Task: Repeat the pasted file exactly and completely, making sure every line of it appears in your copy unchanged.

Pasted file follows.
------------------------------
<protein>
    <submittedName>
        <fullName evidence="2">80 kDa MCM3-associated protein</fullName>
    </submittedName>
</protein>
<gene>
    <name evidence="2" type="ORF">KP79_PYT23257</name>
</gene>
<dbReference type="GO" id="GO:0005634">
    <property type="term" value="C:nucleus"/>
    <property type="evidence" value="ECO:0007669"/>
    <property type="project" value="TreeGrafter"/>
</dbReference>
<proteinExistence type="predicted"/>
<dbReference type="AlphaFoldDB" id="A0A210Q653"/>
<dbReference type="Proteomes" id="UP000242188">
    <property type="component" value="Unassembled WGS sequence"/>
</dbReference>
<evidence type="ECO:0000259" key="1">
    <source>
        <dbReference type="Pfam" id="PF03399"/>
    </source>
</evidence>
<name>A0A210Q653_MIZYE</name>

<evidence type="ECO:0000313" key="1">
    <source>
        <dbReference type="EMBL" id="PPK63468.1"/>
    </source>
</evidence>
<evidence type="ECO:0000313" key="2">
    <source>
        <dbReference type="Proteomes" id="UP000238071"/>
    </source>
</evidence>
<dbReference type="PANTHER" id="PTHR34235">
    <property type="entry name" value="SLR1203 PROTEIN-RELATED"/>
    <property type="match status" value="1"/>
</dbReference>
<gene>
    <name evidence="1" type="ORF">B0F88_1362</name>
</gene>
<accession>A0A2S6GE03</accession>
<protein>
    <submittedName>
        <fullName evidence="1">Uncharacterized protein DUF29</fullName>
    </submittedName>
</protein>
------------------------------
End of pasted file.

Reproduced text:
<protein>
    <submittedName>
        <fullName evidence="2">80 kDa MCM3-associated protein</fullName>
    </submittedName>
</protein>
<gene>
    <name evidence="2" type="ORF">KP79_PYT23257</name>
</gene>
<dbReference type="GO" id="GO:0005634">
    <property type="term" value="C:nucleus"/>
    <property type="evidence" value="ECO:0007669"/>
    <property type="project" value="TreeGrafter"/>
</dbReference>
<proteinExistence type="predicted"/>
<dbReference type="AlphaFoldDB" id="A0A210Q653"/>
<dbReference type="Proteomes" id="UP000242188">
    <property type="component" value="Unassembled WGS sequence"/>
</dbReference>
<evidence type="ECO:0000259" key="1">
    <source>
        <dbReference type="Pfam" id="PF03399"/>
    </source>
</evidence>
<name>A0A210Q653_MIZYE</name>

<evidence type="ECO:0000313" key="1">
    <source>
        <dbReference type="EMBL" id="PPK63468.1"/>
    </source>
</evidence>
<evidence type="ECO:0000313" key="2">
    <source>
        <dbReference type="Proteomes" id="UP000238071"/>
    </source>
</evidence>
<dbReference type="PANTHER" id="PTHR34235">
    <property type="entry name" value="SLR1203 PROTEIN-RELATED"/>
    <property type="match status" value="1"/>
</dbReference>
<gene>
    <name evidence="1" type="ORF">B0F88_1362</name>
</gene>
<accession>A0A2S6GE03</accession>
<protein>
    <submittedName>
        <fullName evidence="1">Uncharacterized protein DUF29</fullName>
    </submittedName>
</protein>